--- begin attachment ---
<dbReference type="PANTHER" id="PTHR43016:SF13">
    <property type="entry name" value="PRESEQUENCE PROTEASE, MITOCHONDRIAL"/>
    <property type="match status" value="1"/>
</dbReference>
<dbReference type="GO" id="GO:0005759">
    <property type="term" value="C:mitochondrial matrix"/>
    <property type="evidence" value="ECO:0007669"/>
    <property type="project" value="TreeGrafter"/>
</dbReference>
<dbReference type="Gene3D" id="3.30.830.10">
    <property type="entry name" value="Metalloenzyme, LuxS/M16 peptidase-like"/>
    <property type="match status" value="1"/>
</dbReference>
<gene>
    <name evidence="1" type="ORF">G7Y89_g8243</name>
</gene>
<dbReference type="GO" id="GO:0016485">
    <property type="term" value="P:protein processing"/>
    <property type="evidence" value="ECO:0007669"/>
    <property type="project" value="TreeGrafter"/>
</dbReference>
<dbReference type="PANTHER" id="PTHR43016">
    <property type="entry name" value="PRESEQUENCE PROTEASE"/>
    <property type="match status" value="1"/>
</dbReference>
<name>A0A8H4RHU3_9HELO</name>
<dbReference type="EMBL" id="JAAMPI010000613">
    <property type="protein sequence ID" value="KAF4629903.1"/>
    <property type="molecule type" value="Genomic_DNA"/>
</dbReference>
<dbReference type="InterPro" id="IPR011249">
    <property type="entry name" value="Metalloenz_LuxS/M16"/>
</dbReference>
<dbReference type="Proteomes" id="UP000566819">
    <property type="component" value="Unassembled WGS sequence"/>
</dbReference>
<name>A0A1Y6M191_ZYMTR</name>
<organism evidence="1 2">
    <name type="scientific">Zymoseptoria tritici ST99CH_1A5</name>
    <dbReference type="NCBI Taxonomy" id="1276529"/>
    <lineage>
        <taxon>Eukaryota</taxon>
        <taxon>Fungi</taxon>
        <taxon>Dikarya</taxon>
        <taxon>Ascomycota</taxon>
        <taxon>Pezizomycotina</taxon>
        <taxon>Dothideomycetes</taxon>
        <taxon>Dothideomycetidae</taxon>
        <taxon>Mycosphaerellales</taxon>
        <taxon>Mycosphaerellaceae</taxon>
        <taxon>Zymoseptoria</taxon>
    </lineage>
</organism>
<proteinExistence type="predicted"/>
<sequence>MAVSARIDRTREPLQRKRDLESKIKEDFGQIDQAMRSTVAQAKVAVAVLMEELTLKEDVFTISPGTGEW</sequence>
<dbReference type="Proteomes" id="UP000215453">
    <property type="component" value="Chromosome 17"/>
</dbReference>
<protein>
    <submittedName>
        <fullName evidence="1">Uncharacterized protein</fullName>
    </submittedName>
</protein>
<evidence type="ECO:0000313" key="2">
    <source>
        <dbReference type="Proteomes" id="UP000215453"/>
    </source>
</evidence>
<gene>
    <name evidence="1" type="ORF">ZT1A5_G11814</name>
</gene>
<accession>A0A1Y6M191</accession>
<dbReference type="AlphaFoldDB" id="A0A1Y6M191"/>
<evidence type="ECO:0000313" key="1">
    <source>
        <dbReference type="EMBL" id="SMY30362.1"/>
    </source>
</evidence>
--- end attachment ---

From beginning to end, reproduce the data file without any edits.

<dbReference type="PANTHER" id="PTHR43016:SF13">
    <property type="entry name" value="PRESEQUENCE PROTEASE, MITOCHONDRIAL"/>
    <property type="match status" value="1"/>
</dbReference>
<dbReference type="GO" id="GO:0005759">
    <property type="term" value="C:mitochondrial matrix"/>
    <property type="evidence" value="ECO:0007669"/>
    <property type="project" value="TreeGrafter"/>
</dbReference>
<dbReference type="Gene3D" id="3.30.830.10">
    <property type="entry name" value="Metalloenzyme, LuxS/M16 peptidase-like"/>
    <property type="match status" value="1"/>
</dbReference>
<gene>
    <name evidence="1" type="ORF">G7Y89_g8243</name>
</gene>
<dbReference type="GO" id="GO:0016485">
    <property type="term" value="P:protein processing"/>
    <property type="evidence" value="ECO:0007669"/>
    <property type="project" value="TreeGrafter"/>
</dbReference>
<dbReference type="PANTHER" id="PTHR43016">
    <property type="entry name" value="PRESEQUENCE PROTEASE"/>
    <property type="match status" value="1"/>
</dbReference>
<name>A0A8H4RHU3_9HELO</name>
<dbReference type="EMBL" id="JAAMPI010000613">
    <property type="protein sequence ID" value="KAF4629903.1"/>
    <property type="molecule type" value="Genomic_DNA"/>
</dbReference>
<dbReference type="InterPro" id="IPR011249">
    <property type="entry name" value="Metalloenz_LuxS/M16"/>
</dbReference>
<dbReference type="Proteomes" id="UP000566819">
    <property type="component" value="Unassembled WGS sequence"/>
</dbReference>
<name>A0A1Y6M191_ZYMTR</name>
<organism evidence="1 2">
    <name type="scientific">Zymoseptoria tritici ST99CH_1A5</name>
    <dbReference type="NCBI Taxonomy" id="1276529"/>
    <lineage>
        <taxon>Eukaryota</taxon>
        <taxon>Fungi</taxon>
        <taxon>Dikarya</taxon>
        <taxon>Ascomycota</taxon>
        <taxon>Pezizomycotina</taxon>
        <taxon>Dothideomycetes</taxon>
        <taxon>Dothideomycetidae</taxon>
        <taxon>Mycosphaerellales</taxon>
        <taxon>Mycosphaerellaceae</taxon>
        <taxon>Zymoseptoria</taxon>
    </lineage>
</organism>
<proteinExistence type="predicted"/>
<sequence>MAVSARIDRTREPLQRKRDLESKIKEDFGQIDQAMRSTVAQAKVAVAVLMEELTLKEDVFTISPGTGEW</sequence>
<dbReference type="Proteomes" id="UP000215453">
    <property type="component" value="Chromosome 17"/>
</dbReference>
<protein>
    <submittedName>
        <fullName evidence="1">Uncharacterized protein</fullName>
    </submittedName>
</protein>
<evidence type="ECO:0000313" key="2">
    <source>
        <dbReference type="Proteomes" id="UP000215453"/>
    </source>
</evidence>
<gene>
    <name evidence="1" type="ORF">ZT1A5_G11814</name>
</gene>
<accession>A0A1Y6M191</accession>
<dbReference type="AlphaFoldDB" id="A0A1Y6M191"/>
<evidence type="ECO:0000313" key="1">
    <source>
        <dbReference type="EMBL" id="SMY30362.1"/>
    </source>
</evidence>